One of the first substances identified in herbal mixtures was JWH-018, which belongs to the group of the naphthoylindoles, often referred to as ‘first generation’ synthetic cannabinoids [9]. This paper reports on a new phenomenon first observed in 2015—e-liquids laced with synthetic cannabinoids. In 2016 e-liquids containing MDMB-FUBINACA were identified in the USA [10].

Electronic cigarettes have become increasingly popular for supporting cessation of tobacco smoking and among young people as ‘e-hookahs’ [11, 12, 13]. The heating solution (‘liquid’) used for e-cigarettes is typically consisting of propylene glycol or glycerol, nicotine and flavors [14]. Over the last years, some online retailers selling ‘herbal blends’ added e-liquids to their product range. In abstinence control settings, consumption of synthetic cannabinoid containing e-liquids might go undetected due to insufficient testing methods and the relatively unsuspicious form of application.

In the frame of the EU-projects ‘SPICE’, ‘SPICE II Plus’ and ‘SPICE Profiling’ which included a systematic monitoring of the online market of ‘legal highs’, 21 e-liquids were bought from online retailers who also sold herbal blends.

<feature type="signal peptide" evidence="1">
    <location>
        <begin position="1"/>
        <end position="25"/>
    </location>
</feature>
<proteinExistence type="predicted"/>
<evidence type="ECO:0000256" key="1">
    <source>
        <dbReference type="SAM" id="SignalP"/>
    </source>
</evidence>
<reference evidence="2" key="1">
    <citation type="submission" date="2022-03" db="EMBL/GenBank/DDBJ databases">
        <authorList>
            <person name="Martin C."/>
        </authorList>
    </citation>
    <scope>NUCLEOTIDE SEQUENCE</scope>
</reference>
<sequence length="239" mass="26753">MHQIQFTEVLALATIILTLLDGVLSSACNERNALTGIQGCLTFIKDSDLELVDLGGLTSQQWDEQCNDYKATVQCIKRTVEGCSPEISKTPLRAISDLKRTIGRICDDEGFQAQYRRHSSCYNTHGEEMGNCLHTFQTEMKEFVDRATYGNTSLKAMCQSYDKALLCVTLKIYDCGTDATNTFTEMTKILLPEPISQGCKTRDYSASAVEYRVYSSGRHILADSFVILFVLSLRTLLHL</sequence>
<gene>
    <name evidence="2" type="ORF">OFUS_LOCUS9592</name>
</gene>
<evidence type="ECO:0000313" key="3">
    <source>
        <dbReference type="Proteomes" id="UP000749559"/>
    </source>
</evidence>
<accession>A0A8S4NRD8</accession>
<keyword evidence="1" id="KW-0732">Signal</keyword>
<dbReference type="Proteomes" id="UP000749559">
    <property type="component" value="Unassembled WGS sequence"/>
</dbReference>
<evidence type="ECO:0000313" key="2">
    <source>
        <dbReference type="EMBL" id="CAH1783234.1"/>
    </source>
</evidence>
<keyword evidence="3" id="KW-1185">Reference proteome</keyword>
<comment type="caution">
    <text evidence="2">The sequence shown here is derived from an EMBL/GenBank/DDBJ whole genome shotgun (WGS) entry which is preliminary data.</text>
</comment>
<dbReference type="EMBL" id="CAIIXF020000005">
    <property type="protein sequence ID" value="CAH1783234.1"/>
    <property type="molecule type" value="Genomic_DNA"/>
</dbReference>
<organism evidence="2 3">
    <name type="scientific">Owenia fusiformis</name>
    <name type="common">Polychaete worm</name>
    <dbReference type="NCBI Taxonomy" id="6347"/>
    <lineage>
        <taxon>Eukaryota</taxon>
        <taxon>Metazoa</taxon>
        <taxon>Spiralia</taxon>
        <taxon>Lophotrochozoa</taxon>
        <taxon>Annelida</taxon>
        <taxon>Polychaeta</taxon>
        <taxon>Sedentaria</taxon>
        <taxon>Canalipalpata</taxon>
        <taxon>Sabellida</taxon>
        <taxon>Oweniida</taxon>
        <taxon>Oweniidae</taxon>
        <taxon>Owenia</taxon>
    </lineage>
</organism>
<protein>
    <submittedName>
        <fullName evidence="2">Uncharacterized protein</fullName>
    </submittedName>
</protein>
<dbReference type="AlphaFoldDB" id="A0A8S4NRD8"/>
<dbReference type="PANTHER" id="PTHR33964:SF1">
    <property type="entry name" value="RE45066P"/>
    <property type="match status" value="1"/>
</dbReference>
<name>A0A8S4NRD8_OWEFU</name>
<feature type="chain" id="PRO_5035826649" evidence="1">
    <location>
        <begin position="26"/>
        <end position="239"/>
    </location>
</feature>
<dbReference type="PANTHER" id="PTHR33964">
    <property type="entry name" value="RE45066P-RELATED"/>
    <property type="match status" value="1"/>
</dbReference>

In three of the e-liquids (named as ‘c-liquids’) bought in September 2014, an unknown synthetic cannabinoid was detected. The structure of this unknown substance was identified using nuclear magnetic resonance (NMR) spectroscopy. The unknown compound was identified as 5F-Cumyl-PINACA (1-(5-fluoropentyl)-N-(2-phenylpropan-2-yl)-1H-indazole-3-carboxamide) which was reported to the European information system and database of new drugs (EDND) in the meantime by the Swedish National Laboratory of Forensic Science. In July 2013, New Zealand passed a ‘Psychoactive Substances Act’ which allowed the sale of approved products containing new psychoactive substances. Only licensed manufacturers were allowed to sell these products, and they had to prove the relatively low risk of these substances beforehand by preclinical and clinical trials. Until all tests were done, there was an interim regime allowing to trade these products while they were tested [15]. In May 2014, an amendment of the act ended this interim period. Between July 2013 and May 2014, several synthetic cannabinoids called ‘SGT’ compounds (probably short for ‘Stargate’) were sold by various manufacturers. The 5F-Cumyl-PINACA was among these compounds and sold as SGT-25 [16]. Since the amendment of the act in May 2014, no new psychoactive substance was approved for sale [17].